Physiology Helps You Protect Your Health

American Physiology Summit attendees listen to research findings presented at the meeting.

Scientists who study physiology gathered in Long Beach, California, last week for the inaugural American Physiology Summit—a brand-new conference dedicated to sharing discoveries on the cutting edge of bioscience.

Studies highlighted at the Summit span from the effect of cannabis extracts on blood pressure to the surprising medical applications of “scratch and sniff” tests. Three studies featured in a press conference ahead of the Summit covered how time of day affects the benefits of exercise, temperature-humidity combinations that stress the heart and the counterintuitive health benefits of full-fat yogurt.

We all know exercise is good for your blood pressure, but new research conducted at the University of São Paulo in Brazil found that when you exercise influences how much of a benefit you get. Older adults who were taking prescription blood pressure medication used a stationary bike either in the morning or evening for 10 weeks. The participants who exercised in the morning lowered their diastolic blood pressure—the bottom number in a blood pressure reading. The participants who exercised in the evening, however, lowered both their diastolic and systolic—the top number—blood pressure readings.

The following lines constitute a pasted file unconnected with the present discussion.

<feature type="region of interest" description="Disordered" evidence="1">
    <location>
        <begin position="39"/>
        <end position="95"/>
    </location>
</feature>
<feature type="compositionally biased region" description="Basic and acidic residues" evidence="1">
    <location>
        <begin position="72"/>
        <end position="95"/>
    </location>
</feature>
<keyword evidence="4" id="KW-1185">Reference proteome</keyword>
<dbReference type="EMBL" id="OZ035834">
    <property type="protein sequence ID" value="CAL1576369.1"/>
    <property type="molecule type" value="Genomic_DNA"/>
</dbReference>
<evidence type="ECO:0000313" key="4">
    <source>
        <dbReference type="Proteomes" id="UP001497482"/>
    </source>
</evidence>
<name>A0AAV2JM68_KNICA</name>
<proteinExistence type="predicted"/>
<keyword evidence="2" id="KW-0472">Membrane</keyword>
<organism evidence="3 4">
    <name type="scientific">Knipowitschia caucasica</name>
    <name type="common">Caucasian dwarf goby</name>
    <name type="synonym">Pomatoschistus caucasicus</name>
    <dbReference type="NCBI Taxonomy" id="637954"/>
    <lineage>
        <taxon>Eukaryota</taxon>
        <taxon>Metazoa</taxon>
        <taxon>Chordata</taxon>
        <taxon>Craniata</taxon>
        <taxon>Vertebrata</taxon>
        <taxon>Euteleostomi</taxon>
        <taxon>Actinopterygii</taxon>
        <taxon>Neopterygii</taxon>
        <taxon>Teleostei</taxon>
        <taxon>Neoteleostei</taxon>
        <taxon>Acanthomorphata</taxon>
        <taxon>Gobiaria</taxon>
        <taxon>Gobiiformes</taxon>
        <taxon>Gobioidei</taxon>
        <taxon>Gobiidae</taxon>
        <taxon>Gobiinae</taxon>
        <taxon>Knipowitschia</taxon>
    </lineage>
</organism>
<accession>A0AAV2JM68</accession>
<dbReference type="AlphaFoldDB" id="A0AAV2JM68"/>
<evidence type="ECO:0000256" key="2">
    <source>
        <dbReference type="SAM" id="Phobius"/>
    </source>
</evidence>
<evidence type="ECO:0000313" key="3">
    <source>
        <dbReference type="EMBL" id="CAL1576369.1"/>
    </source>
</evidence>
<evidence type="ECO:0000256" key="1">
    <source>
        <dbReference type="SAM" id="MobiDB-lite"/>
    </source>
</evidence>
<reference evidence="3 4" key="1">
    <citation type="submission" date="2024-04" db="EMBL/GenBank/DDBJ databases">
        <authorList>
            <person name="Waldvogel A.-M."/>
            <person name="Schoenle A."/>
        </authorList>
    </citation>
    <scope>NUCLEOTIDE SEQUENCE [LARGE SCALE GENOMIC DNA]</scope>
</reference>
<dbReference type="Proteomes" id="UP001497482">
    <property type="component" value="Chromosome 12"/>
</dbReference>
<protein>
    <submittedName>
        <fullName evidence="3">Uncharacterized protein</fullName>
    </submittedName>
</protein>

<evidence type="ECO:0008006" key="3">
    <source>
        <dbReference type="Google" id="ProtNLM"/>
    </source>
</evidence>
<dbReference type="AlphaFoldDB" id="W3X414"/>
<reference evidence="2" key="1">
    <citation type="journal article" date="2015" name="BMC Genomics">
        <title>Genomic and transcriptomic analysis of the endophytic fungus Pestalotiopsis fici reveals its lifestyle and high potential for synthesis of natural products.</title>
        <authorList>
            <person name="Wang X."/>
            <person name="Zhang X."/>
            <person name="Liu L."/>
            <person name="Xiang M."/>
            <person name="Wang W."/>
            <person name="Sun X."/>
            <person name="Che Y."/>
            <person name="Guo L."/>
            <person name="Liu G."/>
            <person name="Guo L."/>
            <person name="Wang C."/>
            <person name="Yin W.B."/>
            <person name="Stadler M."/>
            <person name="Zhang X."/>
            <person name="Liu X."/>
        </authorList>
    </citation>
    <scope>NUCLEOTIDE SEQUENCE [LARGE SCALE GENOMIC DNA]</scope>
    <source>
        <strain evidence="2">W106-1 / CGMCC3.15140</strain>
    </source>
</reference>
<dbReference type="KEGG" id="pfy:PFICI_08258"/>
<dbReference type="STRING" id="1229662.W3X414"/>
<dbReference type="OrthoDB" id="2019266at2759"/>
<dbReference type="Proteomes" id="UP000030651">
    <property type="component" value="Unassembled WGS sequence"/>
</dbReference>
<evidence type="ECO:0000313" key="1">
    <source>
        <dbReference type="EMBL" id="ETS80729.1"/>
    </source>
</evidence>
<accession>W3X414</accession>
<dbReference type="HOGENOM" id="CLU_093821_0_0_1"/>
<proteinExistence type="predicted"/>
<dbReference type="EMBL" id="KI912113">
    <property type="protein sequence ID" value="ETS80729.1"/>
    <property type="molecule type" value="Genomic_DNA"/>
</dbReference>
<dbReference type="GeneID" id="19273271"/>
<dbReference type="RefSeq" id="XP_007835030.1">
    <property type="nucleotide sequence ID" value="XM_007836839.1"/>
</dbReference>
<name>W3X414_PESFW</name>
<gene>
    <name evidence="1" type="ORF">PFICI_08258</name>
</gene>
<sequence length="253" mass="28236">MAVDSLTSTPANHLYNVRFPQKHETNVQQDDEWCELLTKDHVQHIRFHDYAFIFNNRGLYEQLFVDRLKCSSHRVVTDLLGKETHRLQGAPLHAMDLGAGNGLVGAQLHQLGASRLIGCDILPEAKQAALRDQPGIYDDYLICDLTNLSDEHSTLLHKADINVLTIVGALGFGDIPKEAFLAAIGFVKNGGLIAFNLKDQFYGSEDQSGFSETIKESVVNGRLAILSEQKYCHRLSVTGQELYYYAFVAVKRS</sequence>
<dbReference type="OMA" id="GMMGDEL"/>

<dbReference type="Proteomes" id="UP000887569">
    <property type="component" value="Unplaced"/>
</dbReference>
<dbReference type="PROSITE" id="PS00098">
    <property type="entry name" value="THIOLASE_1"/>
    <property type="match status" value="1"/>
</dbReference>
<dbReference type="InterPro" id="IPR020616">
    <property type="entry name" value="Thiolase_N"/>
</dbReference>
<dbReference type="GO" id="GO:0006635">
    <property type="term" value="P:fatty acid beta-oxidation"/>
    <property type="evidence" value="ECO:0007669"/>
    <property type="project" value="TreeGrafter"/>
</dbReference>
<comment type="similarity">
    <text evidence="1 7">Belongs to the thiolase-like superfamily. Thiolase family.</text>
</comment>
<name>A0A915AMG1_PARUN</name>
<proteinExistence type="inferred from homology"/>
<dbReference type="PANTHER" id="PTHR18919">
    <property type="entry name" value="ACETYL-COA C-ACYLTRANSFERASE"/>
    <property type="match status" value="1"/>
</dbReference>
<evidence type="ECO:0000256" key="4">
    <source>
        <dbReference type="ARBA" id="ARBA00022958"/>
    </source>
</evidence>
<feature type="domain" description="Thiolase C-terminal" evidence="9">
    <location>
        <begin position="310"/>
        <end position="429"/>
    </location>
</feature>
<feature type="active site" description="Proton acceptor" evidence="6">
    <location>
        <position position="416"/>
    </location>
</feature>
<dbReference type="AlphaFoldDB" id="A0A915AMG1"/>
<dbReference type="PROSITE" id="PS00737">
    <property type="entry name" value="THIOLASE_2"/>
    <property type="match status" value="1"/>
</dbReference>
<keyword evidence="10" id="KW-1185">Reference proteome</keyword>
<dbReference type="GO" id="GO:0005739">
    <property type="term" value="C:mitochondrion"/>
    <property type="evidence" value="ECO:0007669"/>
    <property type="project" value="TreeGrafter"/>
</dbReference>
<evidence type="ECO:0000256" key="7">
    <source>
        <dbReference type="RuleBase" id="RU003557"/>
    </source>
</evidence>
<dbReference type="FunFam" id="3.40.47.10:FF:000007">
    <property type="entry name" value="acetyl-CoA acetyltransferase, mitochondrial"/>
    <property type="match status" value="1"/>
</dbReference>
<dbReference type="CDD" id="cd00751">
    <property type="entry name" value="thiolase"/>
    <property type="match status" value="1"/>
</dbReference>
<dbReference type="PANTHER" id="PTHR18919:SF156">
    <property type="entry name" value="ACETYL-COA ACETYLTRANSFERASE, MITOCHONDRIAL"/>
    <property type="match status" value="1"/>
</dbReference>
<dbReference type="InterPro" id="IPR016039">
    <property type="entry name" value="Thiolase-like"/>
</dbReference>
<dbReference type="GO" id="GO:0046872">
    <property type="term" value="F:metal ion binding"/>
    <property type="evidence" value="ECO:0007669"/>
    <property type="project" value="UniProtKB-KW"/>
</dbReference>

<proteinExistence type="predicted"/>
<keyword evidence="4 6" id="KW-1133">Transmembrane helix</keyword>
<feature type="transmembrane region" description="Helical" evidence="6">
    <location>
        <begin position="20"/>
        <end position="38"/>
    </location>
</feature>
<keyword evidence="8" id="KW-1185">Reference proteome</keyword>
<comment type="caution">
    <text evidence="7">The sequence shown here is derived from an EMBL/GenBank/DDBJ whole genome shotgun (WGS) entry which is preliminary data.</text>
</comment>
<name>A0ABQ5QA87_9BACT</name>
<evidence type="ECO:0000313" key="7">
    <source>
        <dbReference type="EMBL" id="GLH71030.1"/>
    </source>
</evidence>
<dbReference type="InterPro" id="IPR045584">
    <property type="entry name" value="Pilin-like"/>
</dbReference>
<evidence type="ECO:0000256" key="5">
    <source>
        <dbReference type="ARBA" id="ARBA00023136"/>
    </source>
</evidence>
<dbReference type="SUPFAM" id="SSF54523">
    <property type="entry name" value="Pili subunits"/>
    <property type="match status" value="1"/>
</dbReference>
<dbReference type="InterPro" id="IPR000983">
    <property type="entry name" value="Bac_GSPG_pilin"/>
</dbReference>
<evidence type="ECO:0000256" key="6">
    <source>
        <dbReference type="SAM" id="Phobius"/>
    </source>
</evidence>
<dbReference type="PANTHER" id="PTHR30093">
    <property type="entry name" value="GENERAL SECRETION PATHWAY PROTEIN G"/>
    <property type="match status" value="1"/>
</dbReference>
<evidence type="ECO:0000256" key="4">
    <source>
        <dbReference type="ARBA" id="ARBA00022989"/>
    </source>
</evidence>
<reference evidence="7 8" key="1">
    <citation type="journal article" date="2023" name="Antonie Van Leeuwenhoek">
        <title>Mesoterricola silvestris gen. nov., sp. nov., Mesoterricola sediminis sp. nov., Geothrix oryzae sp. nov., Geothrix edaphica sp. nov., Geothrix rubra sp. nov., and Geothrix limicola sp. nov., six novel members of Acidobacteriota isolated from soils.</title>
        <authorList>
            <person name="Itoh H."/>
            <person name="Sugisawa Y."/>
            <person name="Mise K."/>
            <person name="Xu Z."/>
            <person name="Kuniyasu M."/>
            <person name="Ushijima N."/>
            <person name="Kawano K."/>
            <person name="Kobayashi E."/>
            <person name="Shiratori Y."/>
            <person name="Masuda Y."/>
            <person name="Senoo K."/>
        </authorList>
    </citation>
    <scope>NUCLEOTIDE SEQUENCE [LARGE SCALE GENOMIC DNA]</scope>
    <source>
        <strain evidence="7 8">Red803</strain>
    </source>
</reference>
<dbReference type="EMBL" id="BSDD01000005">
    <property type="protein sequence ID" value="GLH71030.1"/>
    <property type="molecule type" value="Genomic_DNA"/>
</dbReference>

Leandro Brito, PhD, discusses the benefits of evening exercise on blood pressure control.

You may know the adage “it’s not the heat, it’s the humidity,” but really, it’s the interplay between the two. Perspiration is less effective at cooling the body when humidity is high, but high humidity isn’t going to make you as uncomfortable on a cool day. New research out of Pennsylvania State University found that the heart begins to show strain at lower temperature-humidity combinations than those needed to change the body’s core temperature. This finding could be useful for developing safety guidelines and policies to protect people when temperatures rise, especially when deciding whether to hold or cancel sporting events.

Rachel Cottle discusses temperature and humidity combinations that stress the heart.

We are often encouraged to look for the “fat-free” label when trying to eat healthfully, but new research out of the University of Vermont found surprising benefits from eating full-fat yogurt. Participants at risk of developing diabetes ate three servings of fat-free yogurt for three weeks and then ate three servings of full-fat yogurt over another three-week period. The researchers found that when participants ate full-fat yogurt—but not when they ate fat-free yogurt—their blood glucose dropped to below the prediabetic threshold.

Victoria Taormina explains how full-fat yogurt may help lower glucose levels in people with prediabetes.

That’s three ways physiology is informing your health choices: Letting you know when it is best to exercise, at what point you should take it easy to avoid heart strain and what kind of yogurt best suits your health goals.

Interested in learning about more research presented at the meeting? Visit the Summit Newsroom.

Claire Edwards

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